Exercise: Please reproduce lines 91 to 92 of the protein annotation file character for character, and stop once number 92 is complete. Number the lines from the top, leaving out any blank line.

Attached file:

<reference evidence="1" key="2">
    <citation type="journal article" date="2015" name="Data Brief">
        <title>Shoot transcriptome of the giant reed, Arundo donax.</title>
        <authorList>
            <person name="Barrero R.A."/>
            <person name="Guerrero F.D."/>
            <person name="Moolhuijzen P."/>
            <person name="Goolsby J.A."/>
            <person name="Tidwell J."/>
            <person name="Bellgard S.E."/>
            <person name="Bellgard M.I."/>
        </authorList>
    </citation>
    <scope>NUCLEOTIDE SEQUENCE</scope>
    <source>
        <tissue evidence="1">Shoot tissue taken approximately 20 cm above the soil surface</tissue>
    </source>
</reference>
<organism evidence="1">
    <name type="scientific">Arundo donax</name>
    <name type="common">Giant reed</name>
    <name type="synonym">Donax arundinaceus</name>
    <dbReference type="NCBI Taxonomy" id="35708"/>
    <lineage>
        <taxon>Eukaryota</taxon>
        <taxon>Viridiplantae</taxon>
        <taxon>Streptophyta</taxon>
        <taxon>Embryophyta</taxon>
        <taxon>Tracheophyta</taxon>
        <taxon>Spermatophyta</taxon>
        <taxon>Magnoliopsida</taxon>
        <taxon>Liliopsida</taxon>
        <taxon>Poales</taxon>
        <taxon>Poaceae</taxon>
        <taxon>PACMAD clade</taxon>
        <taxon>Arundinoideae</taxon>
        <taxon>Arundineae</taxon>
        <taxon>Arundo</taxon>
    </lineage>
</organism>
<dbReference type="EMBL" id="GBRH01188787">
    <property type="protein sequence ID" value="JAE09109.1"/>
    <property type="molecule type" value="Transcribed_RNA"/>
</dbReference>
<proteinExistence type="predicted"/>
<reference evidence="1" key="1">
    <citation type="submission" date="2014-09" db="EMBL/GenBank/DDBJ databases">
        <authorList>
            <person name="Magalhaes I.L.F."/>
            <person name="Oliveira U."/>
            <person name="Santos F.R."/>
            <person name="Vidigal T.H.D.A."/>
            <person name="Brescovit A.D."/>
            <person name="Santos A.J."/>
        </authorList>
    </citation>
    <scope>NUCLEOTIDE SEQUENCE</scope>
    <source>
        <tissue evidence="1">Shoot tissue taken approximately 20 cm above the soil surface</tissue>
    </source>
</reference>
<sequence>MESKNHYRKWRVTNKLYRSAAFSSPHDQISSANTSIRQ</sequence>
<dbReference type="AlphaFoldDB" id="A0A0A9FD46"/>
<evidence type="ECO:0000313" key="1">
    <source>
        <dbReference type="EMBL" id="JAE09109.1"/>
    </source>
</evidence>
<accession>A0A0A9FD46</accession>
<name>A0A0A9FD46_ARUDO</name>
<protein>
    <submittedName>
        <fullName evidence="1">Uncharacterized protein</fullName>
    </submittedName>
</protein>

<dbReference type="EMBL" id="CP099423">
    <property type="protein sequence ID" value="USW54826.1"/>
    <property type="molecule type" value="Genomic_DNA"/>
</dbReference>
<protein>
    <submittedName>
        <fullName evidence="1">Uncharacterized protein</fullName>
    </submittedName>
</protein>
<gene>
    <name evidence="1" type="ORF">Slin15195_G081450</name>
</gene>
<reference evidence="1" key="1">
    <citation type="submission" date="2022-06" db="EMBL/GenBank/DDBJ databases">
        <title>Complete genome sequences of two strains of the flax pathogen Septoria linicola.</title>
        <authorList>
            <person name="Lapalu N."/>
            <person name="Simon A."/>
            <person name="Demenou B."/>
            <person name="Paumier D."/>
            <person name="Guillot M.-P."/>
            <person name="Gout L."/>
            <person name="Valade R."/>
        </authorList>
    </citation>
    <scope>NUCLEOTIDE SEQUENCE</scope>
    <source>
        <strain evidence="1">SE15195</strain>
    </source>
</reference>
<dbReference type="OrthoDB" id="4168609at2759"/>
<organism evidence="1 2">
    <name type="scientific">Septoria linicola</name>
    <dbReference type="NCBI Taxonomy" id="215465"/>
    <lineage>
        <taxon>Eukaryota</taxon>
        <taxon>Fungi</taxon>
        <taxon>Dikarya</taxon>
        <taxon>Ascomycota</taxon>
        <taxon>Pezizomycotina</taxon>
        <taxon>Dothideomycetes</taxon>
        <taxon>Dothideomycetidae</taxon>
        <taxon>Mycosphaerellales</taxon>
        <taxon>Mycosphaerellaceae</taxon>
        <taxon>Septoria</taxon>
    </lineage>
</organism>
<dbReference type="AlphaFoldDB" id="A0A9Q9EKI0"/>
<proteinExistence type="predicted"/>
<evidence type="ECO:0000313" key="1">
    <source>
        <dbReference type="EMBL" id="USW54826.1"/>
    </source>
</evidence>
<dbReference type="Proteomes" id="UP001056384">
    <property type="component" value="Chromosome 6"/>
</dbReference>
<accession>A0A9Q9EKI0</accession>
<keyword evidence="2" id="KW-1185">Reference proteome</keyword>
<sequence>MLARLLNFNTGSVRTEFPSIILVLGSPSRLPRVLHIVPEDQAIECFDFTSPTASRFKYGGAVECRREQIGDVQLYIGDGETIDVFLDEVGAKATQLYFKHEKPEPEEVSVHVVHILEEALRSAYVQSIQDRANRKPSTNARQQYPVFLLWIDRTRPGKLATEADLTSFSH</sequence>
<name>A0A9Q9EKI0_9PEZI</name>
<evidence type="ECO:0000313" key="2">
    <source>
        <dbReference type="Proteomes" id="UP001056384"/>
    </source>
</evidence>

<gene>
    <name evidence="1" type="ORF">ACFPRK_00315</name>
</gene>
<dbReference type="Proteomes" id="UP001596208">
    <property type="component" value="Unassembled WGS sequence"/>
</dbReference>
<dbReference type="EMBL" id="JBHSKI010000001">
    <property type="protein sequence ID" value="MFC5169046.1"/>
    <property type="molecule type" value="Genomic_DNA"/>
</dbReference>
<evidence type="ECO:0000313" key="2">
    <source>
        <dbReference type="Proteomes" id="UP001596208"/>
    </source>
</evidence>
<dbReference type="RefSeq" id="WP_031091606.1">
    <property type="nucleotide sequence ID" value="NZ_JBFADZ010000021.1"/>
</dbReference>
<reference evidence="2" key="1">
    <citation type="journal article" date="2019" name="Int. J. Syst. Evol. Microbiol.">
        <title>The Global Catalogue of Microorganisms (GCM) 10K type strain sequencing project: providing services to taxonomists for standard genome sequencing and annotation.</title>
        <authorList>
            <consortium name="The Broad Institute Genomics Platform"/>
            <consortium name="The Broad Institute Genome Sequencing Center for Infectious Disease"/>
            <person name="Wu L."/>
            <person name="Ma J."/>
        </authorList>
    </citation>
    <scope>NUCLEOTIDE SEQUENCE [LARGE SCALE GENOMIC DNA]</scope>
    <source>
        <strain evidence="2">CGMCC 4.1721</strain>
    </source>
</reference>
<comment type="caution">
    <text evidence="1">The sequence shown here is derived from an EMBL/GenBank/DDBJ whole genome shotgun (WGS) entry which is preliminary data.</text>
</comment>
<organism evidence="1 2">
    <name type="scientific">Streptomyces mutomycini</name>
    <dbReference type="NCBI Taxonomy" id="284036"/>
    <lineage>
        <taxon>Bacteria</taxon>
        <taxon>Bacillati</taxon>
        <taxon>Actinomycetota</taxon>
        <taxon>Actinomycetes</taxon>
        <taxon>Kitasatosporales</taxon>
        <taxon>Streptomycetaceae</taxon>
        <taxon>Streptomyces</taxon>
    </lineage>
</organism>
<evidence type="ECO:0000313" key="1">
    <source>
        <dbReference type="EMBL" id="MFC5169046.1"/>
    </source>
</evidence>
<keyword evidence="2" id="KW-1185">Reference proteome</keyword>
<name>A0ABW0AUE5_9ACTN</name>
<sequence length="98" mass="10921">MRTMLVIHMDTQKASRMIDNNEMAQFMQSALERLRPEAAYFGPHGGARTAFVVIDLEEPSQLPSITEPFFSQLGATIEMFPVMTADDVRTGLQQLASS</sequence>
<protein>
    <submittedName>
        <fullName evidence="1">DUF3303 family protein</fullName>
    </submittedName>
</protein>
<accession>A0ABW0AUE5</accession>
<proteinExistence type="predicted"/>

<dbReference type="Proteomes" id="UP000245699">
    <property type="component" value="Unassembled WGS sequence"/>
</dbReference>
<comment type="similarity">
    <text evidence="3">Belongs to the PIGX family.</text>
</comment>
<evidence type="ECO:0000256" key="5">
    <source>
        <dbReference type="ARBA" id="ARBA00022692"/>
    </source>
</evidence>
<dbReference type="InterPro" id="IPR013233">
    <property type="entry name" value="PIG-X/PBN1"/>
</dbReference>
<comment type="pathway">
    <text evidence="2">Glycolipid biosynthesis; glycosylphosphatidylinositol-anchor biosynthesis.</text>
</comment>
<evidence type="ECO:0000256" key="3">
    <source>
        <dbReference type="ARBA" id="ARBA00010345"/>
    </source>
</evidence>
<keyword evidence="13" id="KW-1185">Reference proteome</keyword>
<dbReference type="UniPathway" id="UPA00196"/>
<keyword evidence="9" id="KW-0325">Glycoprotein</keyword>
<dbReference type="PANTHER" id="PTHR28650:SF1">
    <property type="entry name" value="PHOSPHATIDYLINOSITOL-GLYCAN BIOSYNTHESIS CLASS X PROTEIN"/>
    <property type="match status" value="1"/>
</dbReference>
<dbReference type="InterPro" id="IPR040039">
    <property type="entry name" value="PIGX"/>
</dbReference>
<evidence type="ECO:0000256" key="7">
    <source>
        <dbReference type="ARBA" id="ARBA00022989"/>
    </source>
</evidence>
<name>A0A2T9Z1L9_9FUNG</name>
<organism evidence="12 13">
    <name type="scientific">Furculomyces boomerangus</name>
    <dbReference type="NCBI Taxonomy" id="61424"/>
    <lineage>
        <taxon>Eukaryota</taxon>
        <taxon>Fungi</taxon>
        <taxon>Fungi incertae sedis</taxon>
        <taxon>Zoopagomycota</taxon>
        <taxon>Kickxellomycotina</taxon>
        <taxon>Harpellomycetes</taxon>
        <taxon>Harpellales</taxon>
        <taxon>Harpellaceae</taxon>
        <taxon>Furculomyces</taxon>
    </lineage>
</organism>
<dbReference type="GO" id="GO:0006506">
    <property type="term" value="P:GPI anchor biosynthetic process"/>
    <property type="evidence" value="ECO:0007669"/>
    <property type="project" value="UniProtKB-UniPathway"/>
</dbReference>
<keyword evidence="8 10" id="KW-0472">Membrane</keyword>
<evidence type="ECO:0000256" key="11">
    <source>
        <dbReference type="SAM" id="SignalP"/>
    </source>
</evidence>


        <authorList>
            <person name="Lapalu N."/>